Call it Leukine. Call it sargramostim. Call it, if you dare, granulocyte-macrophage colony stimulating factor (GM-CSF).
Whatever you call it, the little-prescribed drug approved 30 years ago to boost white blood cell production among bone-marrow transplant patients shows increasing promise as a therapy with the potential to not only stop – but perhaps even reverse – the ravages of Alzheimer’s disease.
That’s what the latest work of a University of Colorado School of Medicine team that has been testing the drug (let’s call it Leukine) for more than a decade has found. The team, led by neuroscientist Huntington Potter, the director of the University of Colorado Alzheimer’s and Cognition Center, reported evidence that Leukine helps the body clear out protein tangles and other hallmarks of Alzheimer’s disease and improves brain function among those given the drug. Patients from UCHealth Neurology Clinic – Central Park were central to the study’s success, and they will also be indispensable to a longer-term follow-up study that’s about to launch.
More than plaques
Alzheimer’s afflicts more than 6 million people in the United States alone, including some 76,000 people in Colorado, where the cost to the state’s Medicaid program tops $630 million annually. That doesn’t count the costs to private insurers, much less the burden on families which amounts to an estimated $3.7 billion a year in unpaid care.
Given the immense personal, societal, and financial impacts of Alzheimer’s disease – and the potentially massive market for an effective Alzheimer’s drug – the pharmaceutical industry has spent years trying to develop them. Many have focused on clearing out the beta-amyloid protein plaques that collect in the brains of Alzheimer’s patients. But those efforts have largely failed despite their effectiveness in eliminating the Alzheimer’s-associated plaques.
Potter says that, while it’s not clear why removing those plaques hasn’t proven pivotal in reversing the course of disease, there are a couple of possible explanations. One is that the damage was already done, so the best-case scenario was to limit the disease’s progression, “and that’s basically what they got.” The other theory is that the drugs have possible side effects that counterbalance the positives of plaque removal, he says.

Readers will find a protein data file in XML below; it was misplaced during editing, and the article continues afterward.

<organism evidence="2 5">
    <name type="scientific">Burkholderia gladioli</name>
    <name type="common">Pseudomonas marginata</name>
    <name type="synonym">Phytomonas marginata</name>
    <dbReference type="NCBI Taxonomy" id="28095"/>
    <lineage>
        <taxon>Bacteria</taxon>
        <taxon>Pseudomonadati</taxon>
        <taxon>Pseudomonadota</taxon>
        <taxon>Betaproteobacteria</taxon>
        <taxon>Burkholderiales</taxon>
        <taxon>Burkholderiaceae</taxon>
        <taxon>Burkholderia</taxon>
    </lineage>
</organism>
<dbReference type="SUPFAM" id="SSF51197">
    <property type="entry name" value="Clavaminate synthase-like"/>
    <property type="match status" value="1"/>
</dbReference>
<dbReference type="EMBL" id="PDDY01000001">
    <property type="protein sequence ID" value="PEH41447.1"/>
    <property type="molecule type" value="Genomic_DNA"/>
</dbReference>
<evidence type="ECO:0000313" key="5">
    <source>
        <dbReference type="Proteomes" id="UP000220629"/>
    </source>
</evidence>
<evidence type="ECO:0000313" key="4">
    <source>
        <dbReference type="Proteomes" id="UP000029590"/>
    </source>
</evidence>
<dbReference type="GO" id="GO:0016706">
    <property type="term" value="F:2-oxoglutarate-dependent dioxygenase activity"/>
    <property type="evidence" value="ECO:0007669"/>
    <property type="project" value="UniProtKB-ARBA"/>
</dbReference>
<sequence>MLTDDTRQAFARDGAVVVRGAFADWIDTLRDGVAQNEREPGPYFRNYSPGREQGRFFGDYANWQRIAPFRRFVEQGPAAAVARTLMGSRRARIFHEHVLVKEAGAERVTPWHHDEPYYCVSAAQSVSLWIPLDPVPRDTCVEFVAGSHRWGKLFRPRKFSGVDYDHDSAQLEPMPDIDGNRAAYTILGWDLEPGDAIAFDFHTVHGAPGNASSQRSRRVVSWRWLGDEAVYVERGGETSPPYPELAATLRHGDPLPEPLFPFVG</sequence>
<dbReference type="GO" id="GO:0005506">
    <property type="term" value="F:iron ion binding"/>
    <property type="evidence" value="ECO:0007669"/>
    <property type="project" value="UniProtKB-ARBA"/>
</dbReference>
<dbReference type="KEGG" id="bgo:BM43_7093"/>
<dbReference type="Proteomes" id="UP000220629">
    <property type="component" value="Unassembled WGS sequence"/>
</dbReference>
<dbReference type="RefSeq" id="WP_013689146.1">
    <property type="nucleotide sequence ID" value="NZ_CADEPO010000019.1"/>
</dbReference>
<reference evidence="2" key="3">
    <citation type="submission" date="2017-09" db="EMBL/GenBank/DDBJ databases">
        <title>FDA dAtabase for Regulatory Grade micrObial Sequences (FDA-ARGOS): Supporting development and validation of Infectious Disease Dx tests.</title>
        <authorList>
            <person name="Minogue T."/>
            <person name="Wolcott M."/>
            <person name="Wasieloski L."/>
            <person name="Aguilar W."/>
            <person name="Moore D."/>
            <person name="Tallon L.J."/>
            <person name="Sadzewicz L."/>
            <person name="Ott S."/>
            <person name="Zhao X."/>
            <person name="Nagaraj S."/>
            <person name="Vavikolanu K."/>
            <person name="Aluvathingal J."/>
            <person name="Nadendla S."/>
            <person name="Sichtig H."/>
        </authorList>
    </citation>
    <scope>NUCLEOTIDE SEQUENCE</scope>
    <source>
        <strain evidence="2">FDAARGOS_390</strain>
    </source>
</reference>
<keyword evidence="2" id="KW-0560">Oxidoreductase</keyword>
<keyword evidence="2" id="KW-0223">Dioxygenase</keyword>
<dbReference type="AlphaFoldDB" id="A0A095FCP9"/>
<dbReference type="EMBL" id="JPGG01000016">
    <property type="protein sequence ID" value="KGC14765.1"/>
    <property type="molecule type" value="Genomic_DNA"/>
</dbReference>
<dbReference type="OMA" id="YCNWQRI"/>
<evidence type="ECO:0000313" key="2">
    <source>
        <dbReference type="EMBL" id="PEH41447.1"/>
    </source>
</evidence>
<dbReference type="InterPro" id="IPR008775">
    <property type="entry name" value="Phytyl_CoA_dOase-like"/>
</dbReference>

Although, Leukine also removes amyloid in mouse models of Alzheimer’s disease, its mechanism of action is more complex than the current approaches of simply using an antibody designed to stick to amyloid to help the body remove it. Leukine may also help the brain heal itself, Potter adds.
The recently reported CU study was a randomized, placebo-controlled, double-blind (meaning neither those administering the drug nor the patient knew if they were getting the drug or the placebo) phase 2 trial. It involved 40 patients, half of whom got a Leukine injection five days a week for three weeks, half of whom got placebo saline injections instead. The team followed up at 45 days and again at 90 days with neurological, neuropsychological, blood-biomarker and imaging assessments.
Potter and colleagues found that this short-term Leukine treatment boosted numbers of innate and other immune cells and was safe and well-tolerated by participants. Measures of blood biomarkers of Alzheimer’s disease – brain amyloid, tau-protein tangles, and neurodegeneration – all improved. Perhaps most strikingly, the team also found that cognition and memory improved by about two points in the 30-point Mini-Mental State Exam.
“Quite frankly, why Leukine has shown an improvement in at least one measure of memory and cognition is unclear,” Potter said. “It’s a very complex molecule that has lots of benefits in animal models – not only with Alzheimer’s disease, but also with stroke, Parkinson’s disease, and aging. It may mean it has many benefits.”
Long time coming
The study represents an important milestone in work Potter has been dedicated to since the late 1980s. His efforts to show the link between Alzheimer’s disease and Down syndrome brought him from the University of South Florida to the CU School of Medicine’s Linda Crnic Institute for Down Syndrome in 2012. (The neurons of many patients with Alzheimer’s disease have three copies of chromosome 21 rather than two – the same trisomy 21 as those born with Down syndrome. All of those with Down syndrome develop Alzheimer’s disease brain pathology, and more than half develop dementia by age 50-60.) The institute as well as the Global Down Syndrome Foundation, among others, have long supported his work.